What’s in a Name?

Branding is a word bandied about by marketing experts today. New authors looking to make their mark in the literary world worry about the image that will be attached to their name. J.K. Rowling chose to use initials to disguise her gender when she first began publishing the Harry Potter series. I had considered doing this very thing myself. Every reader attaches Stephen King to the horror genre, Danielle Steele to romance, Isaac Asimov to science fiction. But establishing a brand name for yourself can be a chess move that you have to live with after letting go of the piece.

I was delighted to hear Deborah Harkness talk about her decision to publish under her real name when she was at Bookmarks this year. If you didn’t know, Deborah is a New York Times bestselling author of Discovery of Witches and Shadow of Night. She’s also a university professor, historian, and author of nonfiction with a highly respected wine blog.

When her boss at the university heard that she was releasing a vampire and witch novel, he had hoped she would do it under a pen name. But Harkness had invested a huge amount of time in researching 16th century Europe and the practices of the period. She’d also uncovered a real person connected to the world she was recreating in fiction and took license to fill in the holes of his missing past. With the extensive research and powerful discoveries, she was not about to hide behind a pseudonym simply because she chose to tell the story with witches and vampires. She’d worked hard and was proud of the result.

Her name is now aligned with fantasy writing, as well as her academic accomplishments. She giggled when she told the audience that she often meets other genre authors who chose to disguise their identities to protect their academic reputations. Standing in line at the bank she’s heard a few hushed voices admit to her back, “I write historical romance (science fiction/westerns/bodice rippers) under a pseudonym.”

And these authors were scientists, doctors, educators, and a host of other professionals.

Deborah Harkness had a reputation to preserve, but she took a chance and flew her genre colors proudly, at the risk of alienating the academic world she’d served for decades.

If you are a new author and trying to decide whether or not to publish under your real name, you can ask yourself many questions. Is there another author with the same name or one that sounds too similar? Will my readership grow if my gender is disguised? Do I want to publish in more than one genre simultaneously?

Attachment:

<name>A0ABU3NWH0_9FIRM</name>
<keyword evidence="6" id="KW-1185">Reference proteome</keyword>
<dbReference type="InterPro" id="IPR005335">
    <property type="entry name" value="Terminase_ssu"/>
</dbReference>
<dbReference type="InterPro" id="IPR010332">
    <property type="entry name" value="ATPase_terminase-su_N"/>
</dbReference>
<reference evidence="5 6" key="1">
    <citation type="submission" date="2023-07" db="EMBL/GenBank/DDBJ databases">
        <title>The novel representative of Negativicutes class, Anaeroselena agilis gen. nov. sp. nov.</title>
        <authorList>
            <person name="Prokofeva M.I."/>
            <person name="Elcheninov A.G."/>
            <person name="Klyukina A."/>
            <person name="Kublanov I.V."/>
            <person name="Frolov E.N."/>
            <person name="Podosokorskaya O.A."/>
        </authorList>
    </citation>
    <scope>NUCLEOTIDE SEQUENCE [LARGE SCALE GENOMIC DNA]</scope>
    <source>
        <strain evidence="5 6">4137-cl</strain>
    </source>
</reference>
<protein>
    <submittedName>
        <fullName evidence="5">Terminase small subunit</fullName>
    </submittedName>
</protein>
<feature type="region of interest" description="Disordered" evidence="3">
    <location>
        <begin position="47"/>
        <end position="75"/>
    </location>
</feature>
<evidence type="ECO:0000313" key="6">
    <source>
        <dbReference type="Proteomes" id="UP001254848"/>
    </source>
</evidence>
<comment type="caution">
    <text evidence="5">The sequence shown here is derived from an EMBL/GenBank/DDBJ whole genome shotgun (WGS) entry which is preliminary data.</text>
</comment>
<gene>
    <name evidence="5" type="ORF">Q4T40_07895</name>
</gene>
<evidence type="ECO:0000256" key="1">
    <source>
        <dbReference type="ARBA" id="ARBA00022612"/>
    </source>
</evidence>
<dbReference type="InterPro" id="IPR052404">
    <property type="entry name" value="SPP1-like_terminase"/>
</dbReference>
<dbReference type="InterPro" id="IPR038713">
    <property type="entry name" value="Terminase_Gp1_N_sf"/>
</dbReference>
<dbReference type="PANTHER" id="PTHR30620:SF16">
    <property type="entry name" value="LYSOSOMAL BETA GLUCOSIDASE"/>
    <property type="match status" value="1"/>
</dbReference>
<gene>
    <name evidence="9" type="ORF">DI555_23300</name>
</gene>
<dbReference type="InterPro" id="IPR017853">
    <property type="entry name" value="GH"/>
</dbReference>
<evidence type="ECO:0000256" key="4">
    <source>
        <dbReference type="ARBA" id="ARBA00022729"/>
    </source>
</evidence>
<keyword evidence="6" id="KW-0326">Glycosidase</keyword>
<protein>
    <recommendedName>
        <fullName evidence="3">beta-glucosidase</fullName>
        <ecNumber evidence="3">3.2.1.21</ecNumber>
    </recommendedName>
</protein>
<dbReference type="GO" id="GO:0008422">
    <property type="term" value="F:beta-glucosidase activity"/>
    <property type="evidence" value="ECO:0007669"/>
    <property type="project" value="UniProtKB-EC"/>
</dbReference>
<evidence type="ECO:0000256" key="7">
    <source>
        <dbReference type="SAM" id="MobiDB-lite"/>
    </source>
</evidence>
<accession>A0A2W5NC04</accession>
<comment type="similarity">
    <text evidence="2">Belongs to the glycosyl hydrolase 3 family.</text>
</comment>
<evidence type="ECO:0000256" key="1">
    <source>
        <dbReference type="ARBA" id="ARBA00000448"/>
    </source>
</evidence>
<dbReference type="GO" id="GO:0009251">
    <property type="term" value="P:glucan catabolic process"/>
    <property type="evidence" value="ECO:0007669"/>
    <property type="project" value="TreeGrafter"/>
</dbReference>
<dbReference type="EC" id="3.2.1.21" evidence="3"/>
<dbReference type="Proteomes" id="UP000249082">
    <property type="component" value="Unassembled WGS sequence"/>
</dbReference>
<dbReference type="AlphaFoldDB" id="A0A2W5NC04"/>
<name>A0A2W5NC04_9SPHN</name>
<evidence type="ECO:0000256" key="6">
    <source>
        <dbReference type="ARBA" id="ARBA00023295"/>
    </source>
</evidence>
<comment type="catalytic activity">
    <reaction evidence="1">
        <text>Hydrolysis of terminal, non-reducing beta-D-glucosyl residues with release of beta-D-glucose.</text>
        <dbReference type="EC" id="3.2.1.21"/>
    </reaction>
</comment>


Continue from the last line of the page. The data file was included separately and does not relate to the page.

I deliberated some before publishing my first paranormal suspense under my real name. And after hearing Deborah’s story, I think you need only ask yourself one question.
Are you proud of your work?

If so, why wouldn’t you want your name aligned with that?

Sheila Englehart is the author of Warning Signs, published by Second Wind Publishing, as well blogging on all things paranormal at http://www.sheilaenglehart.wordpress.com


Filed under writing

5 responses to “What’s in a Name?

  1. ” I think you need only ask yourself one question. Are you proud of your work? If so, why wouldn’t you want your name aligned with that?”

    Good point! A thought-provoking piece. Thanks.

  2. I thought about using my legal name—Joseph C. Guest—but I was named Joseph Conrad, for my dad’s favorite novelist. I wanted to use Conrad, but I didn’t wish to be compared to that other Joseph Conrad, who some consider one of the greatest novelists of the twentieth century. So I decided to go with J. Conrad Guest, which I’ve never regretted. Not only do I think it “sounds” like a writer, it also allows me to maintain a certain amount of anonymity in public. Not that I have to rent an entire movie theatre to take my girl on a date, the way Elvis did when he took his daughter to a movie, but who knows? Maybe one day I’ll be doing television commercials for my latest novel.

  3. Like anything you do in life, the choice should be whatever makes you happy.

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